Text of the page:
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 Server 2008R2 better than Linux DC because....?

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Bruce98 Posted - 01/05/2012 : 08:01:28 AM
Greetings. I've been going around in circles with management for reasons not to use Linux as an alternative to Server 2008R2. While Linux is an excellent O/S it is, I feel, lacking many of the benefits of Server 2008R2.

Additionally, until Samba 4 is stable Linux cannot replace the role of a Server 2008 DC, but rather must be a member server. I.e., basically a BDC as in the days of NT 4.0.

What I am having a difficult time with is coming up with a list of shortcomings of Linux as an alternative to a DC based on Server 2008R2 so as to persuade them.

Any input greatly appreciated.
14   L A T E S T    R E P L I E S    (Newest First)
Bruce98 Posted - 01/27/2012 : 08:54:31 AM
Thanks to everyone for your help with this, greatly appreciated!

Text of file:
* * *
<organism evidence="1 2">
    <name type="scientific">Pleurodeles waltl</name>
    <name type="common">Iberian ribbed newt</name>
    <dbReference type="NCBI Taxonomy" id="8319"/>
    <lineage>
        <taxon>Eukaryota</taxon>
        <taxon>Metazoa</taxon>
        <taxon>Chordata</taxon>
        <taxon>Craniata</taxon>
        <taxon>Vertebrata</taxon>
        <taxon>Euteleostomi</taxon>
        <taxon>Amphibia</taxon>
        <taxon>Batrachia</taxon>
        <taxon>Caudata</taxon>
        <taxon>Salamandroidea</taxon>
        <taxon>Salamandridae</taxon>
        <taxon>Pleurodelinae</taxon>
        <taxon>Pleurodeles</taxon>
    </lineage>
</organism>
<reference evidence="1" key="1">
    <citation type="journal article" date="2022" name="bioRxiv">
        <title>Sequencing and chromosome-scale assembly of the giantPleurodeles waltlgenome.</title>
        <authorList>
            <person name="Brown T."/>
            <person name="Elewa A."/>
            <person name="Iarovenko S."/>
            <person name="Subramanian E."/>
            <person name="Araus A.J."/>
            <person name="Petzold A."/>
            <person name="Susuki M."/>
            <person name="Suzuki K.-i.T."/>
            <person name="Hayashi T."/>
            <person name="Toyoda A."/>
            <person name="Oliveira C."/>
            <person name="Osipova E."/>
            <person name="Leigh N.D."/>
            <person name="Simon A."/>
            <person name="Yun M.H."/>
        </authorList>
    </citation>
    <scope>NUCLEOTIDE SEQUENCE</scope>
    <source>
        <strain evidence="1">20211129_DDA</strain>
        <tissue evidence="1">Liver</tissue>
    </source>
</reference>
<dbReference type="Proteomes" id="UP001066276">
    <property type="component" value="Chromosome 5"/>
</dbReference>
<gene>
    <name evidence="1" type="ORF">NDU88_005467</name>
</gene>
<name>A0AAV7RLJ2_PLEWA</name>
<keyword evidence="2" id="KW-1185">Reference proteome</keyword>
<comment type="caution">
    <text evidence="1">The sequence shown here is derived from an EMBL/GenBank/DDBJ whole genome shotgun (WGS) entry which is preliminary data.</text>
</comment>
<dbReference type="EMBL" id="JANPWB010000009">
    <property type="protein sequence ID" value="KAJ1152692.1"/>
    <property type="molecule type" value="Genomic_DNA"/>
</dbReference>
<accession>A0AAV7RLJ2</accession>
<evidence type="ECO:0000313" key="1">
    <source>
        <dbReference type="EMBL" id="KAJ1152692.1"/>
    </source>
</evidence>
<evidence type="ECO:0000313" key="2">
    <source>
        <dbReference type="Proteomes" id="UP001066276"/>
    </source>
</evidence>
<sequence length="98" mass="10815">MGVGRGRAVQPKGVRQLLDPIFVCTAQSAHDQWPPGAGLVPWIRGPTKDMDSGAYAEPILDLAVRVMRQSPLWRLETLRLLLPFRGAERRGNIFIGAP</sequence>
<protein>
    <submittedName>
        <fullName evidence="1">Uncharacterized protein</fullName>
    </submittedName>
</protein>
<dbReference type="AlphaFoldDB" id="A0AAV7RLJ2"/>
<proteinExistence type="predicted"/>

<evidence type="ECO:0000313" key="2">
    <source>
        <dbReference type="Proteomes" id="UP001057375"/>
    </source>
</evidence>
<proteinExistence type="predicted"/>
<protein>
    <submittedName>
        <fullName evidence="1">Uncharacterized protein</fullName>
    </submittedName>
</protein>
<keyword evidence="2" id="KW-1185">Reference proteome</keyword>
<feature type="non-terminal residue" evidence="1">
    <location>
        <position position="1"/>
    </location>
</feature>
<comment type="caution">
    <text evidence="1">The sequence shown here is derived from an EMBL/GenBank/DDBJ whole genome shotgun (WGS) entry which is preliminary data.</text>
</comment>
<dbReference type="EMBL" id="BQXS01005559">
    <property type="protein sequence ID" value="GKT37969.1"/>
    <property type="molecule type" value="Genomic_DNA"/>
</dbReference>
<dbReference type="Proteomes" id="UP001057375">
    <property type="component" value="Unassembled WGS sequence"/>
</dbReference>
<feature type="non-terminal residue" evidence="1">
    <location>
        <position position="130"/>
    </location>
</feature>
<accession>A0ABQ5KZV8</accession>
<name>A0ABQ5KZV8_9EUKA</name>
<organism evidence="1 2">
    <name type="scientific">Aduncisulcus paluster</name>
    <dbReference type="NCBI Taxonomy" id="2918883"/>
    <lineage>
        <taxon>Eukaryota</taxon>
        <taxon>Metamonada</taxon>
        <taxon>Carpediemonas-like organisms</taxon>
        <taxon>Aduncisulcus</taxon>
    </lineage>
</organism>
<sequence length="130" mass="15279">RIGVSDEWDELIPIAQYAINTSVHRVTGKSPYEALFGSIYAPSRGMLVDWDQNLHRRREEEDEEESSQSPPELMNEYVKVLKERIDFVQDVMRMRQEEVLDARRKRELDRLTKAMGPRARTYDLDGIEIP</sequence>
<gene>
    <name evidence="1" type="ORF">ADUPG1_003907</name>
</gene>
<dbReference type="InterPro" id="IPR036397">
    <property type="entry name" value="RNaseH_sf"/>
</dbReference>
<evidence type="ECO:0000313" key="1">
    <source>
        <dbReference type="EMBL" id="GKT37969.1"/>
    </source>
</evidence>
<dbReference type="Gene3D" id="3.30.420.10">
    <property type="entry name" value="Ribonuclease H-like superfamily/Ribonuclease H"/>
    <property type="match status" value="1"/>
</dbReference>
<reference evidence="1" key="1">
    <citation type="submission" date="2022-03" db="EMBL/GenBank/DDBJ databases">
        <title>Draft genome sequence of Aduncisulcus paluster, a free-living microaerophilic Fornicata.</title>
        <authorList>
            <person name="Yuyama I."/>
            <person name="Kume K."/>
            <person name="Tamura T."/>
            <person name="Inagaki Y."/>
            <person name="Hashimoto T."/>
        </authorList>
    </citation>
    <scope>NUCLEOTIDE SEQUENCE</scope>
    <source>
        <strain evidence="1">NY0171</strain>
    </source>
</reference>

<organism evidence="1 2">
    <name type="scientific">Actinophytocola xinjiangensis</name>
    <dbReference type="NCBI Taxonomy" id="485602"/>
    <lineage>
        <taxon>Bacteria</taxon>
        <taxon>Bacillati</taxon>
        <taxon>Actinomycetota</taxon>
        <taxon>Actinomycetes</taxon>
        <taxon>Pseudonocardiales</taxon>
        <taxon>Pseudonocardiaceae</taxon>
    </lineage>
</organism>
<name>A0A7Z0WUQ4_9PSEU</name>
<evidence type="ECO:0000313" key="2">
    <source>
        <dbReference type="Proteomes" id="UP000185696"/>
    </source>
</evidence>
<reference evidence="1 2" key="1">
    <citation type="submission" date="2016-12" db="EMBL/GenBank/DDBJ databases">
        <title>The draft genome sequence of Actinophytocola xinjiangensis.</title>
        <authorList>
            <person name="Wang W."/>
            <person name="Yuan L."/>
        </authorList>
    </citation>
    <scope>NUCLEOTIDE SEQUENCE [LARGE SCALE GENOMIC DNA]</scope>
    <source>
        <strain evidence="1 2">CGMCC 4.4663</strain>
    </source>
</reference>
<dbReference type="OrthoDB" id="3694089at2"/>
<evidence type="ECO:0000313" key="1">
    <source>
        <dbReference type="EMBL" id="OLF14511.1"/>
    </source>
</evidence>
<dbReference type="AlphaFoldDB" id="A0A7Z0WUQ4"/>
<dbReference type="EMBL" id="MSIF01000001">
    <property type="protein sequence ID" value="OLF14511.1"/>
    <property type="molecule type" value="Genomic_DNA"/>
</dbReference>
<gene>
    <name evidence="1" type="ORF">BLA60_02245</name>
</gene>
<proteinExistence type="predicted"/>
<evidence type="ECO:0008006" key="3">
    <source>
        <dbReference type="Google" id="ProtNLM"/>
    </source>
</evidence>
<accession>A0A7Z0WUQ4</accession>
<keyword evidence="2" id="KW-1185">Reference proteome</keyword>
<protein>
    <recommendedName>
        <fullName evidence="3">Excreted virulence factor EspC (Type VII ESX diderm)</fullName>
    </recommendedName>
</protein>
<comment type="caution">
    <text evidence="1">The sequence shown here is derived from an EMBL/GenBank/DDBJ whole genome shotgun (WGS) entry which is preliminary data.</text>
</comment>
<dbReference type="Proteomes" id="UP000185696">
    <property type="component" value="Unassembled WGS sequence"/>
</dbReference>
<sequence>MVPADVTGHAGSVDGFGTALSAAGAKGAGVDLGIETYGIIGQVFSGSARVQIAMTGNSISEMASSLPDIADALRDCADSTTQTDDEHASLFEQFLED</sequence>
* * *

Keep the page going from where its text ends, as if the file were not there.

joe_elway Posted - 01/20/2012 : 10:53:11 AM
Centralised management, ease of use, reapid deployment, end user computing experience, availability of integrated business solutions, availability of knowledge (without being called a n00b), penguin poo in the computer room, and skills and the list goes on. Windows wins every time.
Endaar Posted - 01/19/2012 : 10:58:06 AM
What about 3rd party apps that extend or tie into AD? Things like deployment software, password management, unified messaging, etc. If you can even get a particular application to work, good luck getting the vendor to support it running against anything other than a Microsoft DC.

What is management's rationale? Not to put too fine a point on it, but it would seem to the me the reason not to use Linux for an Active Directory domain is because AD is a Microsoft technology. And yes, I get that at some level AD is LDAP, but AD is so much more than just an LDAP server...

If I hadn't been asked to consider an Apple X-Serve as a SAN for a 100% Windows network, I wouldn't believe this is even being considered.

James

spitfire650 Posted - 01/18/2012 : 11:36:49 AM